Revenue Officers are the field collection agents of the IRS. They will generally work from an IRS office near your home or place of business and may visit you to discuss payment arrangements. It is important to distinguish between a Revenue Agent and a Revenue Officer; the latter handles collection matters while the former deals exclusively with audit issues. If you are being audited you will have an opportunity to contest any additional tax assessment proposed by the IRS. If you are in collections, the amount you owe has already been determined.

Since Revenue Officers are solely concerned with collecting assessments and not with determining the proper amount of the assessment, no accounting or tax background is required for this position. A Revenue Officer’s training is primarily geared to locating and levying upon the taxpayer’s assets.

Other IRS Offices

In addition to the four operating divisions, there are several IRS offices the functions of which cut across the divisional lines, such as the Taxpayer Advocate Service, Appeals, and Criminal Investigations.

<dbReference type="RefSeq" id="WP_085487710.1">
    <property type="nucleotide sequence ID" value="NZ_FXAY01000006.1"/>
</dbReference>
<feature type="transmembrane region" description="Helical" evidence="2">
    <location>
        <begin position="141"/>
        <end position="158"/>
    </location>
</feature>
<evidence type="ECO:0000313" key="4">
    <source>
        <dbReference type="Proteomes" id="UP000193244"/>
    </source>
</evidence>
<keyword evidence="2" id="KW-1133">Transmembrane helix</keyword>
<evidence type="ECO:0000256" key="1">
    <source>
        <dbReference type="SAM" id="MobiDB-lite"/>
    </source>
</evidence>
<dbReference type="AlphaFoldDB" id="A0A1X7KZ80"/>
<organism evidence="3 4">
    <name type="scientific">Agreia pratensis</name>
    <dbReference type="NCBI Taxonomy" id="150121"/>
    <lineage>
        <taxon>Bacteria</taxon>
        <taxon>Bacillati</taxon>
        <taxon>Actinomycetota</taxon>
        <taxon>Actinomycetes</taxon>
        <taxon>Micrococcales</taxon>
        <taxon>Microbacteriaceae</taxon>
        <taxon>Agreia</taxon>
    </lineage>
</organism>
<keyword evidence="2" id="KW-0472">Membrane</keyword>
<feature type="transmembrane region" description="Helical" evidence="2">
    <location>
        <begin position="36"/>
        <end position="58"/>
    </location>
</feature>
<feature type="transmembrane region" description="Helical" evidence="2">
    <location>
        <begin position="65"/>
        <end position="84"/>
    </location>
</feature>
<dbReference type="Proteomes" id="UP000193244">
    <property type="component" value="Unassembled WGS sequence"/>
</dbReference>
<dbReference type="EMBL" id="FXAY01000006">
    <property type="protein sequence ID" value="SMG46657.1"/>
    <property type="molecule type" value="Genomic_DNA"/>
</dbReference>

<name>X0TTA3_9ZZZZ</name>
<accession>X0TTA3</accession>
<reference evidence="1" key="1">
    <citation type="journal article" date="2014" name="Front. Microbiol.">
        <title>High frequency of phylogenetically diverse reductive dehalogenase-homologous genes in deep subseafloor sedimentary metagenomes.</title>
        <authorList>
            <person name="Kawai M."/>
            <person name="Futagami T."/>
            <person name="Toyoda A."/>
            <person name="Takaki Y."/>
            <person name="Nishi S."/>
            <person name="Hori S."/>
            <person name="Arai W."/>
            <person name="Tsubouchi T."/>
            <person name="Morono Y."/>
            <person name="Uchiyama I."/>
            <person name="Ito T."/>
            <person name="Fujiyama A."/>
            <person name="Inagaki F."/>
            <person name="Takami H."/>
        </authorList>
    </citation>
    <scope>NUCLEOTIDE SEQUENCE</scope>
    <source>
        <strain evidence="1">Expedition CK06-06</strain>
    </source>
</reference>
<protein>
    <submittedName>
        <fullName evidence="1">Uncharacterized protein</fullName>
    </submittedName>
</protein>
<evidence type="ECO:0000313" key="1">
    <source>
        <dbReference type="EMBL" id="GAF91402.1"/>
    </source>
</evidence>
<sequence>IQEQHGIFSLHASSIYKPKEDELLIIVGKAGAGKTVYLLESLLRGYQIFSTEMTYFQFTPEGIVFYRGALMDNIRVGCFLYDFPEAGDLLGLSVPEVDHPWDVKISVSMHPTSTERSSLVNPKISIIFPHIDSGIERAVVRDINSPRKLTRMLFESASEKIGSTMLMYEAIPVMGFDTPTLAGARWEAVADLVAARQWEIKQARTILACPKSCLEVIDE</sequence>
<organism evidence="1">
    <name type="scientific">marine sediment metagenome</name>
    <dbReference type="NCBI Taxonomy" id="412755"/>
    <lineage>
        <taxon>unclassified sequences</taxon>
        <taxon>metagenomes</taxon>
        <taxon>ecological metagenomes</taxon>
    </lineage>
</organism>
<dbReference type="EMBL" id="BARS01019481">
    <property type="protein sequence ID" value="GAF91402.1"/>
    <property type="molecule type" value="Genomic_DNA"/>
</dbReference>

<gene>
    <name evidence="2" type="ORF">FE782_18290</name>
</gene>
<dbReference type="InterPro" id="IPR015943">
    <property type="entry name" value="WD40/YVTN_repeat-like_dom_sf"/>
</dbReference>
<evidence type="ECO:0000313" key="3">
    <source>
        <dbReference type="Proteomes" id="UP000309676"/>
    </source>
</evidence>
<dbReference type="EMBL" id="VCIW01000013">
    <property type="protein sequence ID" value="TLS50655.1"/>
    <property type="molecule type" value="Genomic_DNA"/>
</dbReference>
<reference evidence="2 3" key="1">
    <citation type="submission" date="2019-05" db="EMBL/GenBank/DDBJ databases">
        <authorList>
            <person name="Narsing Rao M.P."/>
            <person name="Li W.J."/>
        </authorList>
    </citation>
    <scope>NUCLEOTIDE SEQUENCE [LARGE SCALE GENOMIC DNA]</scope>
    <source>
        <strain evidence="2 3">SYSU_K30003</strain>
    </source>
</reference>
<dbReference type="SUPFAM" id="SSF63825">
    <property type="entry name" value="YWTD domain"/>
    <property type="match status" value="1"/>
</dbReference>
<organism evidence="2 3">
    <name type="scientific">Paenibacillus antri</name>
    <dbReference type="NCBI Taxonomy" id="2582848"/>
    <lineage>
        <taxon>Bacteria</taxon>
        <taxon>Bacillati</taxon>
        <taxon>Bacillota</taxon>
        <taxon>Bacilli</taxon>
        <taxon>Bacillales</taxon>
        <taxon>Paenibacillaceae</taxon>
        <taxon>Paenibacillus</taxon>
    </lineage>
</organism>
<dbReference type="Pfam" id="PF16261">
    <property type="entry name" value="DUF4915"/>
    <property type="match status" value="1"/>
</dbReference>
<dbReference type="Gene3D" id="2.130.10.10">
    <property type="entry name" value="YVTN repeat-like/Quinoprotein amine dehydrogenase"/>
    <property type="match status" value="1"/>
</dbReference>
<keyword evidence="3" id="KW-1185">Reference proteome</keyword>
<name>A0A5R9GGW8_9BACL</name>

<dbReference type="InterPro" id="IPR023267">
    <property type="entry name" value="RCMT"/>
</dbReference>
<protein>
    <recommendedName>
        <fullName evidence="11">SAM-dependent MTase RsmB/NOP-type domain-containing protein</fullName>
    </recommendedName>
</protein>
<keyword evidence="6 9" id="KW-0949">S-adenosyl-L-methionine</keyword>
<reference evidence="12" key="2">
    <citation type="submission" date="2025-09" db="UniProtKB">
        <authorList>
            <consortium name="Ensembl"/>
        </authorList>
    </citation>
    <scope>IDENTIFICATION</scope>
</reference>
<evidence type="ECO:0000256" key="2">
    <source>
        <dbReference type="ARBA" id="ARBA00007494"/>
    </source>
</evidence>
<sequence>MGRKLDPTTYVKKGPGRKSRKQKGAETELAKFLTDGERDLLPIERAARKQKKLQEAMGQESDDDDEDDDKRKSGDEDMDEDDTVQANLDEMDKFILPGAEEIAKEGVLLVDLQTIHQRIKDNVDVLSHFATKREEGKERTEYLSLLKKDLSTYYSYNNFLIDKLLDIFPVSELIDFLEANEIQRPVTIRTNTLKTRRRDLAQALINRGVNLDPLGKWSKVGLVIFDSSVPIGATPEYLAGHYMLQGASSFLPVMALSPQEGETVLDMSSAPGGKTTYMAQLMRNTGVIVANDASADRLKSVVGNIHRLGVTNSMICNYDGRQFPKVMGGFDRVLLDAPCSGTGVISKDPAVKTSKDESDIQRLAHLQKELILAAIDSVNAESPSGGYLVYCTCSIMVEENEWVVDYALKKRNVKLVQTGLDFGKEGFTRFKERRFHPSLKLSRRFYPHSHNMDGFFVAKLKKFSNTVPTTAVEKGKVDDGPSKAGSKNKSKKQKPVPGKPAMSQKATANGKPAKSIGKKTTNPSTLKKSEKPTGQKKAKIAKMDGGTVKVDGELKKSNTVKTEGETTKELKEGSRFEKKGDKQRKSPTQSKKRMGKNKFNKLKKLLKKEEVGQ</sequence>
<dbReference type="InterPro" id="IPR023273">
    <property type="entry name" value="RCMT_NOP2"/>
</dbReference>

The Taxpayer Advocate Service or TAS is staffed with Case Advocates who assist taxpayers in resolving problems with the IRS. In an extreme case, TAS can issue a Taxpayer Assistance Order, which is essentially an injunction to stop the IRS from taking some action. TAOs are only issued when a taxpayer is suffering or is about to suffer a significant hardship as a result of the manner in which the IRS is handling a case. A TAO is requested by filing Form 911 (yes, Form 911) with the TAS. The telephone number of your local TAS office can be obtained from the IRS website or you can contact them at 877-777-4778. You can also obtain information from the TAS website.